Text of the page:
I often envy the prosaic anecdotes other photographers share when asked why they began shooting. Although they often follow the same poetic tropes — a mentor loaned them such-and-such archaic piece of equipment, they developed a prodigious ability to capture images of droopy dogs and melancholy black and white portraits of their romantically depressed mothers — they always manage to entrance the listener in the same misty-eyed awe.
Lucky for them. I started shooting to impress boys.
As a 19-year-old, my priorities lay less in challenging the artistic and political presumptions of my peers, and more in appearing cute and interesting for individuals who didn't give a shit. The summer before my sophomore year of college, I picked up my then-boyfriend's camera, received a remedial education in the triangular concept of exposure, and shot a few mediocre frames of something I deemed worthy of immortalizing (a bundle of clothes next to a creek, if I remember correctly) on a hike in western Washington.
I nervously anticipated the start of the semester, having recently enrolled in a class titled Photojournalism with a particularly adored professor of the university. I'd never picked up a DSLR prior to that day, and the weight of the body itself gave me a pointed sense of anxiety. There's a particular responsibility in carrying a professional camera. I'm not talking about a metaphorical weight of capturing the transient in a manner both accurate and compelling: I'm talking about carrying a few pounds worth more than your life.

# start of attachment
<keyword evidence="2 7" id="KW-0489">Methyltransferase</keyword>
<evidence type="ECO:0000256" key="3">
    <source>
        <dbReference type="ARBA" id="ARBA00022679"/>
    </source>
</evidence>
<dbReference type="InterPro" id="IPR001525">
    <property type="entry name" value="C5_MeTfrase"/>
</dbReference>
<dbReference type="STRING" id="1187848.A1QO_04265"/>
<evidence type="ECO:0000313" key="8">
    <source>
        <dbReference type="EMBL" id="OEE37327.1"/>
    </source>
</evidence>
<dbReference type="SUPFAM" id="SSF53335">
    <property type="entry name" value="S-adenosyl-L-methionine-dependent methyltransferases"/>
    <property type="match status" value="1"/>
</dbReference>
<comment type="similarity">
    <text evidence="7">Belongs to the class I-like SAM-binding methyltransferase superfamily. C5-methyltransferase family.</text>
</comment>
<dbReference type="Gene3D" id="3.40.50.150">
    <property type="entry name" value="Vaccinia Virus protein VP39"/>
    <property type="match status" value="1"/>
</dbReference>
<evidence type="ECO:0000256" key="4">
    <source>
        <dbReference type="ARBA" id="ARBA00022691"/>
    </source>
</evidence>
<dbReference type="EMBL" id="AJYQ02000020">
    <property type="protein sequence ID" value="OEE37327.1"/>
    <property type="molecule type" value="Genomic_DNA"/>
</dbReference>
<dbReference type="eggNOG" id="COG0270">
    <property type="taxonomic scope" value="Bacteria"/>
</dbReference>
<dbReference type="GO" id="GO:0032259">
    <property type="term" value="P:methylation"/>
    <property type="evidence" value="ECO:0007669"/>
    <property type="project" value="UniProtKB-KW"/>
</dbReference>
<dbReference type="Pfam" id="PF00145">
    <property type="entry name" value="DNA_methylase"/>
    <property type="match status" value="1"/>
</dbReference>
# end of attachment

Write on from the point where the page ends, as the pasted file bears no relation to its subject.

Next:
My companion walked me through the slogging process of editing in Lightroom, the endless adjustments of yellows and shadows that make your eyes grow salty and you index fingers ache. I wasn't especially impressed by the process, and as is true with any condescending masculinity, I felt learning from my male companion was needlessly daunting.
My experience in a classroom was substantially different. I thrive in the rigidity of classroom structure, so the firmness of journalistic deadlines always elicit my best results. I was nowhere near affording my own equipment, so I shot on a crappy rental from the school that barely qualified as a camera. To this day, I attribute any success I've enjoyed as a photographer to the fact that I had to learn to shoot on the worst gear possible — without expensive tech to hide my creative weaknesses, I had to tune my eye faster, to adjust quicker to my subject.
Also enrolled in my class were two professionals. Students still, but already making ground as pro photographers. Both men. I was naturally intimidated by their superior knowledge of the craft and visibly heavy equipment bags they carted around everywhere they traveled. I deemed my work as obviously insufficient besides theirs, and that was the end of it. My efforts, my self-education, and my desire for proficiency seemingly shrank in comparison. Self-doubt is a plague.